Apricot Cherry Crostata
Makes 1 13-inch crostata

8 fresh apricots
Butter Almond Dough (recipe follows) for a single-crust pie
2 Tbsp. light spelt flour
¼ cup coconut palm sugar, divided
1 cup (8 oz.) pitted, halved fresh cherries
¼ cup fruit juice-sweetened apricot preserves

• Preheat the oven to 400 degrees.
• Fill a medium saucepan with water and bring to a boil. Prepare a bowl of ice water and set it aside. Cook the apricots in the boiling water until soft, about 1 to 2 minutes. With a slotted spatula, remove apricots to the bowl of ice water. After they have cooled, about 5 minutes, peel, halve, and pit them. Cut each apricot half into 3 wedges.
• Roll the dough out on a well-floured sheet of parchment paper to a 13-inch round. Slide a rimless baking sheet underneath the parchment. Combine the flour with 1 tablespoon of the coconut palm sugar and sprinkle over the dough.
• Arrange the apricot slices, rounded side down, on the dough, leaving a 3-inch space around the edge. Arrange the cherries over and around the apricot slices. Sprinkle 2 tablespoons of coconut palm sugar over the fruit.
• Fold 2 inches of the dough over the crostata to create a border around the fruit (the fruit should remain uncovered) and sprinkle with the remaining tablespoon of coconut palm sugar.
• Bake until the apricots are tender, about 50 minutes.
• In a small heavy saucepan, over low heat, warm the preserves until melted, about 5 minutes. Strain into a small bowl, then brush the strained preserves over the top of the crostata. Serve warm or at room temperature.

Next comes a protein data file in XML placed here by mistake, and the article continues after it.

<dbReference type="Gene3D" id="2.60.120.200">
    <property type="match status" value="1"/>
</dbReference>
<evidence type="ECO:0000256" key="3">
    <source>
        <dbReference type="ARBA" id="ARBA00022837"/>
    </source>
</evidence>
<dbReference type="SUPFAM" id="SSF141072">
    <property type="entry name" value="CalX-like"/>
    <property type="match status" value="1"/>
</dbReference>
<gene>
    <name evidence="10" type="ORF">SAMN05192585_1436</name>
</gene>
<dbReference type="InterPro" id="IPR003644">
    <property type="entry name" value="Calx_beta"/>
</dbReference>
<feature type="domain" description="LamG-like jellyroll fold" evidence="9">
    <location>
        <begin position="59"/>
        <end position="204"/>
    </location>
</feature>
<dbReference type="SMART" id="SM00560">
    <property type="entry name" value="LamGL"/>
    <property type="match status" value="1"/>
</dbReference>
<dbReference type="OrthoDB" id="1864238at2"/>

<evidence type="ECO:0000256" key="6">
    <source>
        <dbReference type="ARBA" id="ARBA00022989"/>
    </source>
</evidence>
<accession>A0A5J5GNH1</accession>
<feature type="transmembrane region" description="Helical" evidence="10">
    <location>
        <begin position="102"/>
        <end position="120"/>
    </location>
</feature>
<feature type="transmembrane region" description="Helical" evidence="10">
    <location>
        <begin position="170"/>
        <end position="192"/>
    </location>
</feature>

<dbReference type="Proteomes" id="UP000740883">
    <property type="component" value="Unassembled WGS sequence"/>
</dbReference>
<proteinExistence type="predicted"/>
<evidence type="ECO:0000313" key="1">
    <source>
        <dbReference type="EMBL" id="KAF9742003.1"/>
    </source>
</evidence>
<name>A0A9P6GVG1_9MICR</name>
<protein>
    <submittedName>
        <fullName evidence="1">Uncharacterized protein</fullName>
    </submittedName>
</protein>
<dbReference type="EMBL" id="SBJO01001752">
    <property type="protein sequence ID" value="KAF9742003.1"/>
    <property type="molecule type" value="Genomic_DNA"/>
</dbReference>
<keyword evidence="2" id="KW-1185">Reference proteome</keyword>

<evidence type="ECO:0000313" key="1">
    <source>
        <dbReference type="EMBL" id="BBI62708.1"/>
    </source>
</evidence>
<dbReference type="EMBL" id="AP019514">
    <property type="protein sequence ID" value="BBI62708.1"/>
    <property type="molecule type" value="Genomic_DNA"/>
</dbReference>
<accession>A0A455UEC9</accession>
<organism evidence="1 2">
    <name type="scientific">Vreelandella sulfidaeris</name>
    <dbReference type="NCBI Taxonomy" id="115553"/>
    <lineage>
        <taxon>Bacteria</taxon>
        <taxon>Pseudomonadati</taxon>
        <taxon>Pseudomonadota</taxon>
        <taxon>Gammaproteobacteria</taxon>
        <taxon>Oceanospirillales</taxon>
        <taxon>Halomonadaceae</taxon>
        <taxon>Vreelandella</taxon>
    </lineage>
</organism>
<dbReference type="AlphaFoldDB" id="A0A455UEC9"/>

Butter Almond Dough
Makes 1 9-inch single-crust pie

1 cup plus 1 Tbsp. light spelt flour, or ½ cup einkorn flour and ½ cup plus 1 Tbsp. light spelt flour
¼ cup almond flour
1 tsp. coconut palm sugar
½ tsp. salt
½ cup (1 stick) cold butter, cut into ¼-inch thick pieces
3 to 4 Tbsp. ice water

• In a food processor, combine the flours, coconut palm sugar and salt. Pulse a few times to blend. Evenly distribute the butter over the dry ingredients. Pulse (starting and stopping the motor) until the mixture resembles small peas, about 6 or 7 pulses, each lasting 3 seconds. Transfer the mixture to a medium bowl. Sprinkle the ice water onto the pastry 1 tablespoon at a time, blending with a fork after each addition. The dough will be crumbly.
• Turn the dough out onto a lightly floured work surface and mound it with your hands. Form into a disc roughly 5 inches in diameter. Wrap in plastic wrap and refrigerate for 2 hours to chill and firm the dough.

Reprinted with permission from Sasquatch Books

What healthy version of an indulgence has most surprised you – for better or worse? Tell us in the comments below to win a copy of Honey & Oats.